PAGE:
It was Thanksgiving night. Stuffed full of good food, with a couple hundred dollars designated for a Black Friday television sale burning a hole in my pocket. I sat in a driveway on the east side of Atlanta waiting for a family member. While I waited, Lil' Bankhead said, "If this record ain't broke already, we breaking it tonight." And, the legendary record-breaking DJ played the same song eleventy-million times... Well, maybe it was only about 12 times, but it was 12 times back to back to back.
The song was "All Gold Everything" and in true ATL tradition, the song became a hit locally that night and quickly became a hit around the country. The record reached #6 on the Billboard Rap Charts and became an anthem for most of the winter.
But winter is gone. It's Spring and everyone is wondering and waiting on what's going to come next from the Trini man.
This past Thursday, May 2nd, we hoped to hear some new music from Trinidad James. But, instead, we were treated to an amazing meal from TreeSound Studios resident chef/studio manager, Mali Hunter, and heard some cool music from some other Atlanta artists, including Rich Homie Quan who is popping with "Differences."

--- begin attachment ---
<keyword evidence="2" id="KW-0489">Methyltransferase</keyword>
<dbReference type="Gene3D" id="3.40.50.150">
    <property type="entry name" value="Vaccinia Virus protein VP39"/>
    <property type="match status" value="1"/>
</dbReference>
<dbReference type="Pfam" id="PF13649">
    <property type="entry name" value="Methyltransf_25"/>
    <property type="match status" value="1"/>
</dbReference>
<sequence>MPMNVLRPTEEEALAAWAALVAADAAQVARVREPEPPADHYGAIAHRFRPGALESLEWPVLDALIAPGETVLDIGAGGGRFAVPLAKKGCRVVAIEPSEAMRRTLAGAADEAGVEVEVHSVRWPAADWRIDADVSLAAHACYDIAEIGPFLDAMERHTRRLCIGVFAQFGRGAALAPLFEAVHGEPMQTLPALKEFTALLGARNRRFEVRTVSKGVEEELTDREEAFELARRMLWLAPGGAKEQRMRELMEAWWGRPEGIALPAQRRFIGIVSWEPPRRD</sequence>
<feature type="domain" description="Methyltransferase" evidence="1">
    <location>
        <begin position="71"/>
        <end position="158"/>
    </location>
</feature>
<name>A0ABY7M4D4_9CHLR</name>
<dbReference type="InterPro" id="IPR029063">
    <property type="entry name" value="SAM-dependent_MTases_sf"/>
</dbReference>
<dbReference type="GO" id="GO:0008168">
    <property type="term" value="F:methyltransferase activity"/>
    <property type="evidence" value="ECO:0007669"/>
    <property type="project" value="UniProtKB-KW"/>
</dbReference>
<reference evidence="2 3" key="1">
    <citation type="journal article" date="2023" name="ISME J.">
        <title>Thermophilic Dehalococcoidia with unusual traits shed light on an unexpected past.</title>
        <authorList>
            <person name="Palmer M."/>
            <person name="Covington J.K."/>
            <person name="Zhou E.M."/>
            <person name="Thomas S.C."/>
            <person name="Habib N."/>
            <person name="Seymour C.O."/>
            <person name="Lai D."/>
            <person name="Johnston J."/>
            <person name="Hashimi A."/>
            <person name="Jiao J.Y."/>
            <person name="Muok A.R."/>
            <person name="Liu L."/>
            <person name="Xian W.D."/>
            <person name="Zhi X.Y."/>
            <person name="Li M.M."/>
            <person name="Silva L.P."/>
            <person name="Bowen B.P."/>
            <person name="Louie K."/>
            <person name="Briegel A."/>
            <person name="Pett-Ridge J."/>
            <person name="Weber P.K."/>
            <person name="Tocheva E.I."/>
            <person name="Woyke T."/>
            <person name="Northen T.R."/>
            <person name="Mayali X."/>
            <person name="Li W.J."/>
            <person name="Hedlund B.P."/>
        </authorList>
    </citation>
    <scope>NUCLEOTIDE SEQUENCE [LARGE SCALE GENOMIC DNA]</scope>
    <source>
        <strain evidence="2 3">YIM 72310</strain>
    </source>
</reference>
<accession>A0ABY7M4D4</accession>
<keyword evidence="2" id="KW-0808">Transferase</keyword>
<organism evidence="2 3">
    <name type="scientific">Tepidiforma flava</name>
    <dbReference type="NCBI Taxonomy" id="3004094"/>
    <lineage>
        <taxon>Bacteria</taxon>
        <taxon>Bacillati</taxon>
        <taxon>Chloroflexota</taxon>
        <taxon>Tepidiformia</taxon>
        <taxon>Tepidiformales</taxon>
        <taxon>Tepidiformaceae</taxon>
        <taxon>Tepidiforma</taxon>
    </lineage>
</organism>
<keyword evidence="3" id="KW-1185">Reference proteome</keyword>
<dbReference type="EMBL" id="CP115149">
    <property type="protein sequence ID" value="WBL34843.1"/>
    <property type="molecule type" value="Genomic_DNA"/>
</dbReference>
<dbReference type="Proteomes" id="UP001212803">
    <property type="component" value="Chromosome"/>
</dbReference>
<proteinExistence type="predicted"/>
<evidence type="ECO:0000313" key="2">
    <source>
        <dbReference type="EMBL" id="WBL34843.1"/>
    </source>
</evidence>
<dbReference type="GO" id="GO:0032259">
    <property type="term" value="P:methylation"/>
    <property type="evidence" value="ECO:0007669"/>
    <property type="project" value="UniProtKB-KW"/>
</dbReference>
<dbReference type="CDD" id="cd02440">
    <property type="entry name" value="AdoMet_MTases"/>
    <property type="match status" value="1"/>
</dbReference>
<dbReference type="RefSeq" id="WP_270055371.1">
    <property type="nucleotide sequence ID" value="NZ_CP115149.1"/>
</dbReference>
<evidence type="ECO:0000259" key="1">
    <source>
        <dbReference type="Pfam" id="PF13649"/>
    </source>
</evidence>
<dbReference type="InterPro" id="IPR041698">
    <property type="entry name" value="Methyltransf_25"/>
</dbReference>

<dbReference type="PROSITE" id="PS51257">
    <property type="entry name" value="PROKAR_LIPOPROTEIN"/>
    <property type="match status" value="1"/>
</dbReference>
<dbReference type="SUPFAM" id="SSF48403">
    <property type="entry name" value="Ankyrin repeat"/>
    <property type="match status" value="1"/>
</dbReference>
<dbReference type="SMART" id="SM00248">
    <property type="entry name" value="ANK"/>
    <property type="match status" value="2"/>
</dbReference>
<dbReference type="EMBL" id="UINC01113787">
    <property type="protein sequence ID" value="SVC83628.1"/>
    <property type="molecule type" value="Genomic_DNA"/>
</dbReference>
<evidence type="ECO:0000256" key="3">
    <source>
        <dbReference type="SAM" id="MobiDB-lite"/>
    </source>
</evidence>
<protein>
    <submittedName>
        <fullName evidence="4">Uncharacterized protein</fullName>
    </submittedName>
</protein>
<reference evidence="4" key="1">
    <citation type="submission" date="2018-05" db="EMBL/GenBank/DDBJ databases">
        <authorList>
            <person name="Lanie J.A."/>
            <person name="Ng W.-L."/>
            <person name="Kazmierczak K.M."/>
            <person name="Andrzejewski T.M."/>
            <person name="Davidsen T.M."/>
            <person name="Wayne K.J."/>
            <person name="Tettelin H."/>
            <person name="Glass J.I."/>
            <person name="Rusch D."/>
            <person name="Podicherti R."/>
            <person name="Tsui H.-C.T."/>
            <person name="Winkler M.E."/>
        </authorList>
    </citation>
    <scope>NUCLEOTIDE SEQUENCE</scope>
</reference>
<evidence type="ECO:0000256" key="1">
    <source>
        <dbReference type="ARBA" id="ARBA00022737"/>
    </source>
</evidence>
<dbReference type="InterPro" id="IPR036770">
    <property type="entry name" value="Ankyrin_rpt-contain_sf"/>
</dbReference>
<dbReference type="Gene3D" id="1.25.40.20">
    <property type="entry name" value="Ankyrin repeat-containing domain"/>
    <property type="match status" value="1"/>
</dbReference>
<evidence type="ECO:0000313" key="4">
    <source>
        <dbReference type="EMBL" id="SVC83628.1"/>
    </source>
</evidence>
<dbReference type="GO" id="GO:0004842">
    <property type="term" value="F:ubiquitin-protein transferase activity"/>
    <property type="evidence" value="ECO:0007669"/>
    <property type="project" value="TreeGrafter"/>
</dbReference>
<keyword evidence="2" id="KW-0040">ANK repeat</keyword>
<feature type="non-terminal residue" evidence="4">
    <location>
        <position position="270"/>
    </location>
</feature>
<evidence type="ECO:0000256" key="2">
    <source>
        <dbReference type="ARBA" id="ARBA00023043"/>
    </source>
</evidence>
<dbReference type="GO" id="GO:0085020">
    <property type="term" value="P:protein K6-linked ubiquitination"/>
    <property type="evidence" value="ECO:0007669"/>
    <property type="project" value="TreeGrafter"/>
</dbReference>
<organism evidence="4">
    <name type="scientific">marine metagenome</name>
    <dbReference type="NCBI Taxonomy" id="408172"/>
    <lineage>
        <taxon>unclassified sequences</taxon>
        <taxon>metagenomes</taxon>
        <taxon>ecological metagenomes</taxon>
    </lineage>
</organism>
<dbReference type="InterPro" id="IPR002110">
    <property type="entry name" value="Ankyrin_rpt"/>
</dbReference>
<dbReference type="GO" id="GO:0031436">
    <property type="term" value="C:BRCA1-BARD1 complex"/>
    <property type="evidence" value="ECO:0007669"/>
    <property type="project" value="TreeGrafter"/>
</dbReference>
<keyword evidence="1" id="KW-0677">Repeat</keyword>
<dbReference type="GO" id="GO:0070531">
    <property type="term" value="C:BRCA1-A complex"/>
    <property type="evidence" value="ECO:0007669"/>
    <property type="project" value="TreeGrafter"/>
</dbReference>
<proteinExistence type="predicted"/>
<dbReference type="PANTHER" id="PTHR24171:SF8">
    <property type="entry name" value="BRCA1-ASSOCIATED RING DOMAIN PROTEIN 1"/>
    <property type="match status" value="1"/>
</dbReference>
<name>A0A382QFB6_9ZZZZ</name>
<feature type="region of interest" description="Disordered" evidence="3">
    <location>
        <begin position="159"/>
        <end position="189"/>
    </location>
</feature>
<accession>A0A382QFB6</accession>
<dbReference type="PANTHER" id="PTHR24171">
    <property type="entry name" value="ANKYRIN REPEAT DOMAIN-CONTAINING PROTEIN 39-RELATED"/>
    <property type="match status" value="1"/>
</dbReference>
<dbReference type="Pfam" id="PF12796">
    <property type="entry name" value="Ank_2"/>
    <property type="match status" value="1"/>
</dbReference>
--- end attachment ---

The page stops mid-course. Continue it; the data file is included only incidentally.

While the All Gold Everything party wasn't the listening party we all expected, Trinidad James was presented with his gold plaque from Def Jam for the success of his debut single and media was allowed to ask the rapper a few questions.
[vimeo http://www.vimeo.com/65647556 w="600&h=281"]
His swag is a cross between hipster chic and weird old man, yet, Trinidad James (born Nicholas Williams) sat in a quiet studio talking softly to his beautiful mother. With a soft accent and a beautiful personality, he answered a few questions. Trinidad has a peaceful demeanor. He talked a lot about energy, about knowing the true nature of a person.
Educated in Catholic schools, he was well-spoken and soft-mannered, everything about him was different from the image he projects. But, maybe not. Maybe he has always been who he is, and it's been us who've been wrong this whole time. Judging him only by his looks, calling him "Jerome" from Martin, when in reality, he's just another 25-year-old who is living a rap dream. A hipster with a thrift shop fashion sense and a rap style that is an amalgamation of all of those who came before.
We hope that the new album is good. There hasn't been much of a follow-up to "All Gold Everything," and "All Gold Everything (Remix)" the next song, "Females Welcomed," hasn't broken onto the charts yet, and Thanksgiving is still months away. This time, when Trinidad James breaks a new record, it will have to be on his own.
Check out our interview with Trinidad James:
[vimeo http://www.vimeo.com/65649922 w="600&h=275"]